Margaret Thatcher, Heroine of Classical Liberalism

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When I went to Oxford in 1978, I had looked forward to spending many weekends in London, one of the great metropolises in all of history. But after an initial visit, I rarely returned. Outside of a few well-known precincts it was a shabby city. But even worse than its appearance was the general sense of lassitude, even paralysis. For instance, it was hard to find places to sell you the simplest groceries outside of very strict business hours. And I was always worried about getting back to Oxford. Industrial action in the form of railway and tube strikes could occur at any time. The economic and spiritual climate of the country was as dismal as its fall and winter weather.

But now London is again one of the great cities of the world, vibrant, innovative and resplendent. One woman is responsible for the transformation of the city and the nation of which it is the capital. That is why it is such a wonderful event to have a superb new biography of her glory years by Charles Moore: Margaret Thatcher at Her Zenith: In London, Washington and Moscow. The book shows why she is one of the rare leaders who transfigured her nation for decades, if not centuries to come. The comparison is less to other British Prime Ministers, but to other transformative world leaders, like Peter the Great or Ataturk. And what separates Thatcher from those leaders is not only her sex, but her democratic methods. She was able to accomplish her goals while persuading fickle and shifting popular opinion.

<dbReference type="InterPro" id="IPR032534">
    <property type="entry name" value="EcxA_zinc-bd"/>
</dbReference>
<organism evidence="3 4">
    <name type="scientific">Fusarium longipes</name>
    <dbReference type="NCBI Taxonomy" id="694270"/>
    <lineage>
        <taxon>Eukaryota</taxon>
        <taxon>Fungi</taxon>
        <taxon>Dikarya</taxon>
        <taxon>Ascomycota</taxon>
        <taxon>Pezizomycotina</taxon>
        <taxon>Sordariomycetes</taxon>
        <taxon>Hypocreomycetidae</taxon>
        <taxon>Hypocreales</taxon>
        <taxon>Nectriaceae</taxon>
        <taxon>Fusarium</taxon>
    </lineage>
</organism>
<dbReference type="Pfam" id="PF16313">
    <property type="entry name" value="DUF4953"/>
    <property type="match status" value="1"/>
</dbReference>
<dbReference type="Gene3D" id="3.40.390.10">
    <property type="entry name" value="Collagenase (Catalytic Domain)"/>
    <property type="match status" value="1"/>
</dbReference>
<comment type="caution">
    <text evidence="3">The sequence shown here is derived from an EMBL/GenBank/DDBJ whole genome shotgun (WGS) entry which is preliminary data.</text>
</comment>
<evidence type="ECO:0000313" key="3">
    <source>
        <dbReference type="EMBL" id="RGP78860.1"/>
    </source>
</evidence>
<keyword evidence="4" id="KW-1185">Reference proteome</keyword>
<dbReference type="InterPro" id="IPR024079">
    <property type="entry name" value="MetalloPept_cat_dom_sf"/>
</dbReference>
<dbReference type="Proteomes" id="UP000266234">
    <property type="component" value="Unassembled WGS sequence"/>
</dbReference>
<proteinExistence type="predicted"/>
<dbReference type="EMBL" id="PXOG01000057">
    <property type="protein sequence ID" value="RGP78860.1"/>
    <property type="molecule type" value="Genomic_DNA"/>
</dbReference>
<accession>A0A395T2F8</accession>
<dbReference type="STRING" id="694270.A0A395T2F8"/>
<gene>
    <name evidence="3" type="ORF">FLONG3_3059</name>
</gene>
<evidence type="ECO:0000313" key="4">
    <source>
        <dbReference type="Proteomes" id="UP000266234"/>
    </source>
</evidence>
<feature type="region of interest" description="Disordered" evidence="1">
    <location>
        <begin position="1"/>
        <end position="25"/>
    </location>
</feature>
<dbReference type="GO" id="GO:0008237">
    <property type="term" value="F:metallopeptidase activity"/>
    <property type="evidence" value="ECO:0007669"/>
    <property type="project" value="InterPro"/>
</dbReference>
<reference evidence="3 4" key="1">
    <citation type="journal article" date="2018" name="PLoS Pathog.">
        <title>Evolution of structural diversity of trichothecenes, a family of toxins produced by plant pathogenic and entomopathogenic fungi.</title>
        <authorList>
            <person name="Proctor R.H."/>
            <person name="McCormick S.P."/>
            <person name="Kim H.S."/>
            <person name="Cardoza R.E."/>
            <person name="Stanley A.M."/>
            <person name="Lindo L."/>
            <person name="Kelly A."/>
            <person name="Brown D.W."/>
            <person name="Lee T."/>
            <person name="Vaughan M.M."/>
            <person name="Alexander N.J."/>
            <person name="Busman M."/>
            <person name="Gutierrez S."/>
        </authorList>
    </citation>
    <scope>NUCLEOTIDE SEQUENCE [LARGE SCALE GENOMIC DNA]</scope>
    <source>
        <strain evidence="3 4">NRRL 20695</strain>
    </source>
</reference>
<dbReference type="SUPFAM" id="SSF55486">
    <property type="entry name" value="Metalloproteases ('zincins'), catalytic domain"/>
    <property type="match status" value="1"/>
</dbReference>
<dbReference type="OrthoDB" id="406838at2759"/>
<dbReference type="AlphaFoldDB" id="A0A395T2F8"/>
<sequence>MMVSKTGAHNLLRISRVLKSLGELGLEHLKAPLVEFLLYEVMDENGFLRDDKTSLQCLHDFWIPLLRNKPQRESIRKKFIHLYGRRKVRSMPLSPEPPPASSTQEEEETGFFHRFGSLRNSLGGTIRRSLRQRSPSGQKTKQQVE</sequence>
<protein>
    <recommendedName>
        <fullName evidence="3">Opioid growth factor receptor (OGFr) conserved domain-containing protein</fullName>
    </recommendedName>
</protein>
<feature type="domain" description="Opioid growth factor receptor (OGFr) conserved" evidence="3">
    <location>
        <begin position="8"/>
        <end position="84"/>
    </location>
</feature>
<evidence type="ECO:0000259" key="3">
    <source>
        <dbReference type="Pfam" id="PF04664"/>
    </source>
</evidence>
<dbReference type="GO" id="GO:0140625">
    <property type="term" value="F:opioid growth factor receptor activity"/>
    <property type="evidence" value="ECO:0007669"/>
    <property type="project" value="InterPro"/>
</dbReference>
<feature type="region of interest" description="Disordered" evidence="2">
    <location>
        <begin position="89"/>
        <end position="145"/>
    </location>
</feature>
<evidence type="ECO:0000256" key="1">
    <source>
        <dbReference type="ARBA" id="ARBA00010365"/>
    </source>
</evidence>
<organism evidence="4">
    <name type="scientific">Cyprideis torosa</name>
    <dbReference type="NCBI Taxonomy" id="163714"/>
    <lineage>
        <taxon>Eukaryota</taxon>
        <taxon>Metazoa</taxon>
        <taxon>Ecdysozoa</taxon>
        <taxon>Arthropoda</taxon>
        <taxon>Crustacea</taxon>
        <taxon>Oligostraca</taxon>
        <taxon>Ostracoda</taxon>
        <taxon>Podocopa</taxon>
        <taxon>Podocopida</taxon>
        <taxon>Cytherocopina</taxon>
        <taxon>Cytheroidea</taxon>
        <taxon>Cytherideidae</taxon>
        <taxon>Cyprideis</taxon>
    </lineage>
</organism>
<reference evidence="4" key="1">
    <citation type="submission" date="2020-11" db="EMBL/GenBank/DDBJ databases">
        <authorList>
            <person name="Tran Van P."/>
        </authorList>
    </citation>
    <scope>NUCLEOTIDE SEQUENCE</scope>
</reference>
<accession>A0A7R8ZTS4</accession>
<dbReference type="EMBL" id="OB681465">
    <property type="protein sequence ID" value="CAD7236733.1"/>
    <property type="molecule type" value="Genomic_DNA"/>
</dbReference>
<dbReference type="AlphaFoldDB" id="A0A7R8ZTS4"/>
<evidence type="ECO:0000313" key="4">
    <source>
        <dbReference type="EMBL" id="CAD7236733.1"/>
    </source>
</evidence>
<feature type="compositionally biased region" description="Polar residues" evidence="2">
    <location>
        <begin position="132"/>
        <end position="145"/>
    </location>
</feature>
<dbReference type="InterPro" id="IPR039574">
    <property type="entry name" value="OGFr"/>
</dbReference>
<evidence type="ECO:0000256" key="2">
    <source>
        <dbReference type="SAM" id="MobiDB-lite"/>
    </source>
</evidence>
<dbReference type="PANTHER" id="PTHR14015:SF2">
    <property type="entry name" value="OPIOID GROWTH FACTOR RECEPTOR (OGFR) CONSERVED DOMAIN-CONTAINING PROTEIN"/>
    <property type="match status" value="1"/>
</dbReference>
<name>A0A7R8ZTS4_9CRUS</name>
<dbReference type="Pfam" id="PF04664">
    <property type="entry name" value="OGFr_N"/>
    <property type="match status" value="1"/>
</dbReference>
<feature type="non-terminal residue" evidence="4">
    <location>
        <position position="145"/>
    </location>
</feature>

In this volume Moore details the manner in which Thatcher replaced the state with the market in occupying the commanding heights of the economy.

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